Minimum Salary Increases
Sponsor licence holders need to be aware of some upcoming tweaks to the Skilled Worker visa route announced on 9 March 2023. In line with an imminent increase to the National Living Wage, the Home Office has announced an increase to Skilled Worker visa salary thresholds from 12 April 2023.
The minimum gross annual salary threshold for most applications is increasing by £600 from £25,600 to £26,200, and the minimum hourly rate is increasing from £10.10 per hour to £10.75 per hour.
This change will potentially affect a number of sponsored roles in sectors such as hospitality, where salaries often straddle the minimum threshold.
The discounted minimum gross annual salary for eligible PhD-qualified occupations is increasing from £23,040 to £23,580.
The discounted minimum gross annual salary for shortage occupation list roles, certain STEM roles, new entrants, and certain healthcare roles is increasing from £20,480 to £20,960.
Changes to Going Rates
New going rates for individual occupations have been announced. These can be found at page 39 of the 9 March 2023 Statement of Changes to the Immigration Rules. Going rates will now be based on a 37.5-hour working week rather than a 39-hour working week. This is an important consideration where employees are contracted for longer weekly working hours, as proposed salaries will need to be pro-rated in order to calculate eligibility for sponsorship.
When do the changes take effect?
The above salary and going rate changes will only apply to visa applications made using a certificate of sponsorship issued on or after 12 April 2023. For any applications made using a certificate of sponsorship issued before 12 April 2023, the application will still be decided in accordance with the Immigration Rules in force on 11 April 2023.
Do the changes affect existing sponsored workers?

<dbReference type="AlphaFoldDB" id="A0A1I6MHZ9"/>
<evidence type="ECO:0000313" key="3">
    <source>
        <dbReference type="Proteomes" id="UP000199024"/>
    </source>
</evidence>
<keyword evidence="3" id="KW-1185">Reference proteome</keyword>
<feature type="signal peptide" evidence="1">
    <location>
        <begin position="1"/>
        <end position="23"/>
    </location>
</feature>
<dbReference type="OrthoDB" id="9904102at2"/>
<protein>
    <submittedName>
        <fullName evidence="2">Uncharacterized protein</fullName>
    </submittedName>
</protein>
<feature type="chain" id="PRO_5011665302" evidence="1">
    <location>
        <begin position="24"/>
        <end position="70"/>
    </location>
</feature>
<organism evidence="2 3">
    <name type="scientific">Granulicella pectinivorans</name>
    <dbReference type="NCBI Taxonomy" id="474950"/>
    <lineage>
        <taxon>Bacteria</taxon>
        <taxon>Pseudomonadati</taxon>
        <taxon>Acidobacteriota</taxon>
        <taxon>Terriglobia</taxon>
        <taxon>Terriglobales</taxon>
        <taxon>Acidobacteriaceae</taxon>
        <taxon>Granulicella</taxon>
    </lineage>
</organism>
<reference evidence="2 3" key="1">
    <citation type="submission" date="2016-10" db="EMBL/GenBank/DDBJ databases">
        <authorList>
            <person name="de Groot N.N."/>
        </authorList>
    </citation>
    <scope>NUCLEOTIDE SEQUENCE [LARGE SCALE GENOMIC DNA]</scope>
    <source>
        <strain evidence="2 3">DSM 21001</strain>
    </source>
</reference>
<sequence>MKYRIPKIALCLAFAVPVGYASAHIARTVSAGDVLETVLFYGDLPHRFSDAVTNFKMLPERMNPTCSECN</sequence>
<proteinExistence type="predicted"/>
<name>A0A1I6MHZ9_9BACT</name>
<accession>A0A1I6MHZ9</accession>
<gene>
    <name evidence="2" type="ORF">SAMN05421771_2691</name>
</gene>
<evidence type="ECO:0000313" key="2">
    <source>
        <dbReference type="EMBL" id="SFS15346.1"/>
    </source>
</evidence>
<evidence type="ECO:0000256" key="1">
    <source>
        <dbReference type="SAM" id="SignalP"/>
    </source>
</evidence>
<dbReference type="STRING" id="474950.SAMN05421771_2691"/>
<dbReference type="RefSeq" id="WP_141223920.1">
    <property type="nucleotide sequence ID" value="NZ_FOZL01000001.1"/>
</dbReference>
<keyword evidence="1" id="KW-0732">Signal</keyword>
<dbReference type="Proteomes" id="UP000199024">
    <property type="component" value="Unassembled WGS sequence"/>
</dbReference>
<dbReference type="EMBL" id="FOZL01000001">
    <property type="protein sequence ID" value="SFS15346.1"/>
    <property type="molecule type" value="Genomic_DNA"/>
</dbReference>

Employers of existing sponsored workers need not worry: there is no immediate requirement to take action from an immigration perspective. It’s only when it comes to a worker’s next visa extension or settlement stage that employers will need to ensure salaries align with the new mandatory minimums.
Clarification on Salary Calculation for Irregular Working Patterns
For roles where there are irregular working patterns differing week by week and resulting in uneven pay, the Home Office has now published rules on how salary is to be calculated:
“(a) work in excess of 48 hours in some weeks can be considered towards the salary thresholds, providing the average over a regular cycle (which can be less than, but not more than, 17 weeks) is not more than 48 hours a week; and
(b) any unpaid rest weeks will count towards the average when considering whether the salary thresholds are met; and
(c) any unpaid rest weeks will not count as absences from employment for the purpose of paragraph 9.30.1 in Part 9 of these rules.
For example, an applicant who works a pattern of 60 hours a week for £12 per hour for two weeks, followed by an unpaid rest week, will be considered to work 40 hours a week on average and have a salary of £24,960 (£12 x 40 x 52) per year.”